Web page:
New U.S. citizens exercise right to vote

By Danielle Thomas - bio | email

BILOXI, MS (WLOX) - Three Biloxi women say the chance to either elect the first ever African American president or female vice president wasn't the only reason they were eager to cast their ballots on Tuesday. All three became United States citizens just this year.

Itza Escobar and Amarilys Selva-Castillo walked into a Biloxi voting precinct more than ready to become part of the American election process. Selva-Castillo is from Cuba, Escobar is from Panama. Both friends recently earned their United States citizenship.

"I do my citizenship in May and I'm excited to vote, to do my right," said Escobar.

Selva-Castillo said, "This is my first time. I became an American. I'm glad to be an American now."

Just down the road, a very happy Magda Leleaux prepared to cast her first vote as an American.

Leleaux said, "I was very excited. I woke up very early. It felt good. I felt that I was contributing to something very important of the United States."

Leleaux was born in a Dutch colony in South America. She's director of Catholic Migration & Refugee Center in Biloxi which helps immigrants attain U.S. citizenship. After more than 40 years living mostly in this country, she decided to become a citizen herself.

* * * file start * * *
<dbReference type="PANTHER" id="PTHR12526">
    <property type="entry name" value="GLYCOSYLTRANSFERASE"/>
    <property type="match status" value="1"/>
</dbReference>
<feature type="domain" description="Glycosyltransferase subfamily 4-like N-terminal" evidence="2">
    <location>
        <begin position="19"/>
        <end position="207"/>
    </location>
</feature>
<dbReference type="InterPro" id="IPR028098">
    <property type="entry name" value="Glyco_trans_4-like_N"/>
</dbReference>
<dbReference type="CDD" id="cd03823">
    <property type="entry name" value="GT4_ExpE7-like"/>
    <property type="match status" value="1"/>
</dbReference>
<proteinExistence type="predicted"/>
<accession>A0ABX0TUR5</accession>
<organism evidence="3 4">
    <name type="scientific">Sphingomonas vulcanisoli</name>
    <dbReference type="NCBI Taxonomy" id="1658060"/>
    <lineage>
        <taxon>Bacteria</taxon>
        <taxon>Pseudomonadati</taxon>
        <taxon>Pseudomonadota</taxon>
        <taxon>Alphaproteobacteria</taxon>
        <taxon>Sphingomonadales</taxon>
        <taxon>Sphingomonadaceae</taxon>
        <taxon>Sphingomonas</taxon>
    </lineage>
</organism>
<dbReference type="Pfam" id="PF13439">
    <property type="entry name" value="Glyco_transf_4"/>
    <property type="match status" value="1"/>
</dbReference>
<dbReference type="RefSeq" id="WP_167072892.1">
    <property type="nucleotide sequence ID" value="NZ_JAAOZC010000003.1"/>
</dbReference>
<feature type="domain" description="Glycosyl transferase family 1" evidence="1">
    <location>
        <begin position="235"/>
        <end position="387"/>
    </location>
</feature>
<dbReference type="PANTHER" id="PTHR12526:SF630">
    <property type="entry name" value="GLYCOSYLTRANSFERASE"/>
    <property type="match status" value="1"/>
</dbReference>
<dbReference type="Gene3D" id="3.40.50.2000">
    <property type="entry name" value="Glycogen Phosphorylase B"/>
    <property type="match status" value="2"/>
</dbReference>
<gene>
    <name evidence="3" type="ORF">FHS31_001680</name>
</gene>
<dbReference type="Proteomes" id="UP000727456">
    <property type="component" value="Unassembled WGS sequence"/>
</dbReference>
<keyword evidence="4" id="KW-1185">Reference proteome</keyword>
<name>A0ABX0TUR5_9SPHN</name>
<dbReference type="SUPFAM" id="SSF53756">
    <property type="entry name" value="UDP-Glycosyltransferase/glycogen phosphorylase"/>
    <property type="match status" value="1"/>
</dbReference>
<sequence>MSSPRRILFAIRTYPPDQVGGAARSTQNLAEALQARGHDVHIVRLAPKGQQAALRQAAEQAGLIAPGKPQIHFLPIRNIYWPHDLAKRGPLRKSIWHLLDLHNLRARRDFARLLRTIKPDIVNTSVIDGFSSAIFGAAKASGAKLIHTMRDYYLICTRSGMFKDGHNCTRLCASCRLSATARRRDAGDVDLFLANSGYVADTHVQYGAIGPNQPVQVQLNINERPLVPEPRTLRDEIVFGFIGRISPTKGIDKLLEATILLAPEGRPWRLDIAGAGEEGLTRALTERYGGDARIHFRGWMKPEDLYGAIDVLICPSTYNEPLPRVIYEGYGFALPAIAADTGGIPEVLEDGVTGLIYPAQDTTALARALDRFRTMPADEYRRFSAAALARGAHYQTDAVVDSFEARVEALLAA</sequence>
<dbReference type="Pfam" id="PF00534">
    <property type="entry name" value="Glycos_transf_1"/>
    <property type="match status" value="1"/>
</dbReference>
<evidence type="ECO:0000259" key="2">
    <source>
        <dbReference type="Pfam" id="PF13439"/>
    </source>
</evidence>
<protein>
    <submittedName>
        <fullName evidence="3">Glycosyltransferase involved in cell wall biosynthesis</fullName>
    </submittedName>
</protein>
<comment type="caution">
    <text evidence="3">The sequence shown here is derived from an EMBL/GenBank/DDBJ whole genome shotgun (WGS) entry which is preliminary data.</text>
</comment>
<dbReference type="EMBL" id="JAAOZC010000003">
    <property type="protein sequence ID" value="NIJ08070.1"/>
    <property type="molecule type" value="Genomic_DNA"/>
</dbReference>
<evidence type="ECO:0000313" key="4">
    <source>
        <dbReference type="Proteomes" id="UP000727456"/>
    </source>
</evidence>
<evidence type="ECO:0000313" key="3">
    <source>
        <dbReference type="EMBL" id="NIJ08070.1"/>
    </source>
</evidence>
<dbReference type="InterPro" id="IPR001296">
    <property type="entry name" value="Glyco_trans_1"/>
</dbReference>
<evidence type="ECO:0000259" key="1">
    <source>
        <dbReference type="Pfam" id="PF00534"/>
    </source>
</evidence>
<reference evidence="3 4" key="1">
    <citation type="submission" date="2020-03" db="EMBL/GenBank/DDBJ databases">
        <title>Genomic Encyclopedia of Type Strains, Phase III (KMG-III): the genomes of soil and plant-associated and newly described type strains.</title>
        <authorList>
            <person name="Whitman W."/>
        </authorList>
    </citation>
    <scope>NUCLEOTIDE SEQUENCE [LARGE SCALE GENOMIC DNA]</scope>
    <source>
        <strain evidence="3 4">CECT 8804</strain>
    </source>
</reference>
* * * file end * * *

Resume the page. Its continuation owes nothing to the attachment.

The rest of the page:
"I think it's time after so many years to become a citizen, because I love this country and here's where my husband and my children are from," said Leleaux.

The new citizens say since they've followed the candidates' platforms, making the right choice for them wasn't difficult.

"It was easy," said Escobar. "When it's the first time, you're very nervous. I was very nervous."

Selva-Castillo said, "I'm very proud to vote for the first time and I hope the Latinos go and vote because we need the Latinos' vote."

Immigration statistics show in 2007 more than 660,000 people became naturalized U.S. citizens.